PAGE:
Bernicia preserves Ferryhill mining history in demolition project

September 27, 2019 @ 15:30 by Steven Hugill

Vestiges of a County Durham town’s mining past are being preserved in a redevelopment programme spearheaded by a housing association.

Bernicia has removed three distinctive slate boards from brickwork on the front of houses in Ferryhill ahead of a demolition project.

The organisation has earmarked 33 run-down properties for demolition in the Dean Bank area of the town, as part of a £1 million investment programme to improve the area for residents.

Before work begins, the organisation has taken the removed slates, known as ‘wakey up slates’ or ‘knocky up boards’, so they can be preserved.

The boards were used by miners to chalk on the time they wanted to be woken by the ‘knocky up man’ to ensure they arrived on time for their shifts.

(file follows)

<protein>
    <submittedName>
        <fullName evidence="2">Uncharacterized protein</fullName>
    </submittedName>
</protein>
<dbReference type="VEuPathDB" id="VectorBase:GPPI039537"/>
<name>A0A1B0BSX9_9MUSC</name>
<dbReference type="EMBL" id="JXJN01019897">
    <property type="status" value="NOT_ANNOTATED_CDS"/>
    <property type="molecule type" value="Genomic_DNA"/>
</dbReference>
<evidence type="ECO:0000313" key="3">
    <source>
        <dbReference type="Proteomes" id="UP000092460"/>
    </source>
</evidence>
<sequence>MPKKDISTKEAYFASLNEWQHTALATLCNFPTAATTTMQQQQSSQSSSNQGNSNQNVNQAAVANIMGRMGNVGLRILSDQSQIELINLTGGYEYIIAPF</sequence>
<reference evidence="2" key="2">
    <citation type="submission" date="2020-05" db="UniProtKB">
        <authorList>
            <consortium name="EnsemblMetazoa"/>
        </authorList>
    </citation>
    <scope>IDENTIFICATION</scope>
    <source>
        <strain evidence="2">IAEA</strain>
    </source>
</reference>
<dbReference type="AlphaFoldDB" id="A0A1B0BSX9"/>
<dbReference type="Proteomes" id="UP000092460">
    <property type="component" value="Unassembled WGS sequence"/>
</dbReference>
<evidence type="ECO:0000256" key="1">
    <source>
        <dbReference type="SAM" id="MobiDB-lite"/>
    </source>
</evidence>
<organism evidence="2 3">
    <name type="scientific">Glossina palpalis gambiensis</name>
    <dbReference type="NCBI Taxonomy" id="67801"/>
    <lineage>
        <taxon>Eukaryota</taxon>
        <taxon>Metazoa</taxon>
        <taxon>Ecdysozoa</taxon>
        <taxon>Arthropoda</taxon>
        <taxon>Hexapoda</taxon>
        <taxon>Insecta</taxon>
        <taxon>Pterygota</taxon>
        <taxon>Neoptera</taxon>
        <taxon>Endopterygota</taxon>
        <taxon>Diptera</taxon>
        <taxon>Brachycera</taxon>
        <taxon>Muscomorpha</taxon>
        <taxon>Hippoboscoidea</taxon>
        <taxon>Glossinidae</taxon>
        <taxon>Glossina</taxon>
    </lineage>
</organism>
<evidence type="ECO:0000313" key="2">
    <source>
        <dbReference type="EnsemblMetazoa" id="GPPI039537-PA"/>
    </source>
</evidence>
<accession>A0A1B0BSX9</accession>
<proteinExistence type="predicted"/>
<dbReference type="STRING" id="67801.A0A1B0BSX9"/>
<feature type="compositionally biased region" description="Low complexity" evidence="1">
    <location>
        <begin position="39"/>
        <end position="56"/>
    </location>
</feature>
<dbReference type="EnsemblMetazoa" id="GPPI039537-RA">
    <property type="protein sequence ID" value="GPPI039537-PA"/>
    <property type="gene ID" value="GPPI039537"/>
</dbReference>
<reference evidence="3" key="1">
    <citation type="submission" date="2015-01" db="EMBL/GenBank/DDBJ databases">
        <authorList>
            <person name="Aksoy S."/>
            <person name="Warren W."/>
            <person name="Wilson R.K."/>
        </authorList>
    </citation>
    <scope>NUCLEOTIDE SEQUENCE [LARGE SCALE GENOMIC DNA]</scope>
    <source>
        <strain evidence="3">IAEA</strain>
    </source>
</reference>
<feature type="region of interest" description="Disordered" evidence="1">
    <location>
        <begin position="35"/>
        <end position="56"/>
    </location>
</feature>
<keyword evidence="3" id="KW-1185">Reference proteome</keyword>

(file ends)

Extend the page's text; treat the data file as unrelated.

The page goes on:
The last mine closed in 1968 but the slates have remained a character of the houses in the area and are a much sought-after piece of local nostalgia.

Gemma Alderson, housing manager at Bernicia, said: “While we’re delighted to be pressing ahead with our long-held ambition to revamp this part of Dean Bank, we recognise that the streets of derelict, boarded up houses were once home to a vibrant mining community.

“As well as being part of revitalising the area, it’s great to be able to contribute to preserving the town’s heritage by giving the boards a new home.”

One of the slates has been handed over to Ferryhill Town Council and the remaining two will be given to the Miners’ Institute at Dean Bank, Ferryhill, and the Mining Museum, in Spennymoor, respectively.

Receiving the ‘wakey up slate’ on behalf of Ferryhill Town Council, Mayor Joe Makepeace said: “’Knocky up boards’ are very much a part of the character of the old miners’ houses and sadly there’s very few of them around now.

“We’re very proud of Ferryhill’s mining history and we are very grateful to have the opportunity to keep the story of the’ knocky up boards’ alive with Bernicia’s donation.”

Work on site will continue until February next year.

Once completed, the land will be transformed into a public space with greenery for the surrounding communities to enjoy.

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